April is full of national days to celebrate including National Gardening Month. What better way to kick off the springtime than with sprouts and shoots of a garden. To celebrate, we curated a list of easy and helpful tips to start gardening.
Don’t be discouraged by all the gardening talk this Spring. The easiest way to start growing your own fruits, vegetables and flowers is to start. It sounds so complex until you try, so we crafted a list of 10 simple steps to kickstart your new gardening hobby this month.
Literally, this is the simplest way to start.
Here’s a list of tips for our beginners:
All About Location
The key to starting a a garden is similar to real estate – it’s all about location. Be sure you place your garden in a part of your yard where you’ll see it regularly (out of sight, out of mind definitely applies to gardening). That way, you’ll be much more likely to spend time in it.
Run to the Sun
A common issue when you’re first learning to garden is misjudging sunlight. Be sure you pay attention to how sunlight moves through your yard before choosing a spot for your garden. Most edible plants, including vegetables, herbs, and fruits, need at least 6 hours of sun in order to thrive.
The best gardening tip is to plan your new garden nearest a water source. Be sure that you can run a hose to your site so that you aren’t lugging water back and forth each time your plants get thirsty. Pro tip: You can tell if your plants need watering by pushing your finger an inch down into the soil (about. knuckle deep) to see if it’s dry. If it is, time to feed it some quality H20.
Lay The Foundation
Invest in soil that is nutrient-rich and well-drained.
Contain to Maintain
Afraid of spacing, look into containers. You can grow many plants in pots, including vegetables, herbs, flowers, fruit trees, berries, and shrubs. When gardening in containers, use a pot that’s large enough for the plant it’s hosting, and fill it with your potting mix of choice.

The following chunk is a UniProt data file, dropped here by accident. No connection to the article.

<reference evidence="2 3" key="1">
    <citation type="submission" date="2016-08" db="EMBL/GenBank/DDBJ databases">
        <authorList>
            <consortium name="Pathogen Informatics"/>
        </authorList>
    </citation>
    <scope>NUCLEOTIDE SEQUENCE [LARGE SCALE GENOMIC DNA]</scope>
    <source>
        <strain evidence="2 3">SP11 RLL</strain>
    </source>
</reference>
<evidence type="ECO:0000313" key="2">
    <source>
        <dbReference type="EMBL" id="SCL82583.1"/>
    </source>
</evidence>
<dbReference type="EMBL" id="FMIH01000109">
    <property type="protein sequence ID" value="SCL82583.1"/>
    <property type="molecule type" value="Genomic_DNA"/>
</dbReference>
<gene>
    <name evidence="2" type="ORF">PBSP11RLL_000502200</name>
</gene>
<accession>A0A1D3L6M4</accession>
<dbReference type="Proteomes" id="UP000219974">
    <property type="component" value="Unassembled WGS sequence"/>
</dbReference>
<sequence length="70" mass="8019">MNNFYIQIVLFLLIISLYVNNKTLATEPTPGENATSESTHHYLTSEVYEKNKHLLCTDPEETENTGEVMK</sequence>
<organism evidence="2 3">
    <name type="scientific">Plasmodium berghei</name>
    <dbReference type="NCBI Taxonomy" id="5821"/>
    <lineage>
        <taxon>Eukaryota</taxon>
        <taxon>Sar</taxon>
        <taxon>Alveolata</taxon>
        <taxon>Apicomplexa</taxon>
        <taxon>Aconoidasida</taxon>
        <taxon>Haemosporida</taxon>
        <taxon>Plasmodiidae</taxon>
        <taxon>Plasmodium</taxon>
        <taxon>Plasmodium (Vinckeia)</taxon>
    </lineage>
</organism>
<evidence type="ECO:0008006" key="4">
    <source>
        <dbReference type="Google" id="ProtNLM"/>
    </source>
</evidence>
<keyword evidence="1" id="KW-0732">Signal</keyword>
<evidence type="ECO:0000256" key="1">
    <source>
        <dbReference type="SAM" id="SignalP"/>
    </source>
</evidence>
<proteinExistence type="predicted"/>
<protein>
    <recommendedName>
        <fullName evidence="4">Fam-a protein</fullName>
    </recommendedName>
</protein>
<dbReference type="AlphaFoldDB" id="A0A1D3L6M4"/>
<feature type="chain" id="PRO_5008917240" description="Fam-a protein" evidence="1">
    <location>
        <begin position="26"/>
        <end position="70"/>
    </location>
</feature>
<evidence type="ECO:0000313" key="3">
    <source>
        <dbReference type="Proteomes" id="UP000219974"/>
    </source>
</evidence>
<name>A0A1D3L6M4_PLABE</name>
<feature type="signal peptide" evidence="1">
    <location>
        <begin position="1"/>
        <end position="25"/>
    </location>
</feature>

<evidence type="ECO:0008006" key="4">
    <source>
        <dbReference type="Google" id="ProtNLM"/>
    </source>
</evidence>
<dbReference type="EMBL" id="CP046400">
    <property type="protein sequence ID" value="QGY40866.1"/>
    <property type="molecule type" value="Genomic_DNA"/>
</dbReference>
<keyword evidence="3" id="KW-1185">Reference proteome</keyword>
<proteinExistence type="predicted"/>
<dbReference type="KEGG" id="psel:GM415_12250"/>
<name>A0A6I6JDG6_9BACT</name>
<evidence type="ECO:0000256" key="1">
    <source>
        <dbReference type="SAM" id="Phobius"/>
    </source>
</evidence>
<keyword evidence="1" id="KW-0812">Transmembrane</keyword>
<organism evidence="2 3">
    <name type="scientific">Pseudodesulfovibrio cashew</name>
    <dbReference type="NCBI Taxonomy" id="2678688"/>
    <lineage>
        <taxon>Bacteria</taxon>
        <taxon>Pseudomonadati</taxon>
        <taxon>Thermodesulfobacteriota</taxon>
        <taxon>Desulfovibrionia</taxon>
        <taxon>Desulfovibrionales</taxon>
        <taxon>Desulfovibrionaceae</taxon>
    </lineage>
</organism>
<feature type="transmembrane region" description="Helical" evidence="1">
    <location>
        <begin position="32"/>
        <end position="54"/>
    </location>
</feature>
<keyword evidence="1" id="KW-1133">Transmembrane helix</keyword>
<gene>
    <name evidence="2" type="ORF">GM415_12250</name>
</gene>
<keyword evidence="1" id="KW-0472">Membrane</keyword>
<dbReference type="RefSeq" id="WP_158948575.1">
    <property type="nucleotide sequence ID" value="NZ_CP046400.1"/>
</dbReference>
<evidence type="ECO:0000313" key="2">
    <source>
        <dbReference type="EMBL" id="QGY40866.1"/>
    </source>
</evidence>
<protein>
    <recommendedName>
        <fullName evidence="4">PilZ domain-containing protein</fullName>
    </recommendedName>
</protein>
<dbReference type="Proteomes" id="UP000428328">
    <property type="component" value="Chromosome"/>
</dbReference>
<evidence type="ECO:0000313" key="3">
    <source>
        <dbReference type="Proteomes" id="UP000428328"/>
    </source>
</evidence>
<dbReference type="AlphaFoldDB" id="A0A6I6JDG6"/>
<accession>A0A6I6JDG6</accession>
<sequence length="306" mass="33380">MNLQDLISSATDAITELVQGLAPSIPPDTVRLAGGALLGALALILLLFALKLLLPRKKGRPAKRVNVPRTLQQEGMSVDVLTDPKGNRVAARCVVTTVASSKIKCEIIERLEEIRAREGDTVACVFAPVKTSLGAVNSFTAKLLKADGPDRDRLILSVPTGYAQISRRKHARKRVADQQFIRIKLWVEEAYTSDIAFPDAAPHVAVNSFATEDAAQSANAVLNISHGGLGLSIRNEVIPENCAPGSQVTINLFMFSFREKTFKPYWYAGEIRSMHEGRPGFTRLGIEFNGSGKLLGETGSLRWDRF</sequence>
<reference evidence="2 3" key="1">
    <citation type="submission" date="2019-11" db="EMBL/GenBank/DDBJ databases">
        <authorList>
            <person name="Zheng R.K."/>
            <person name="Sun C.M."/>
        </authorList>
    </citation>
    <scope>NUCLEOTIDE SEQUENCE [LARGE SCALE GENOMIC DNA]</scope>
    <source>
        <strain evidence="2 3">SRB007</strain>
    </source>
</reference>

Choose the Right Plant(s) for You
Select plants that pair with your state’s growing conditions. This means put sun-loving plants into a sunny pot, choosing heat-tolerant plants in warmer climates and giving ground-gobbling vines like pumpkins or melons enough room to grow. Research, research research! Pick varieties that will grow well wherever you live and in the space that you have.
Be sure you know the coldest place a plant can grow. The higher the zone number, the warmer the climate. So if a plant is “hardy to zone 4” and you can garden in zone 5, that plant will survive in your yard. However, if you’re in zone 3, it’s too cold to grow that particular plant. Determine your hardiness zone.
Research Frost Date
Planting too early or late in the season can end in disaster for your first garden. Be sure you know the last average spring frost date in your area so you don’t accidentally kill plants by growing them prematurely. Research your first average fall frost date so that you have your plants harvested or moved indoors before late-season cold damages them.
More Mulch Please
Use a layer of mulch up between 2 to 3 inches deep around each plant. This helps reduce weeds by blocking out the sun and reduces moisture loss through evaporation so you have to water less. You can also put down straw, shredded leaves, pine straw, or some other locally available material instead of buying mulch.
Feed It The Good Stuff
Lead with great soil and top-notch plant food to give your plants quality nutrition. A month after planting, begin feeding your garden with plant food.
That’s it, and that is all. Happy gardening! We believe in you!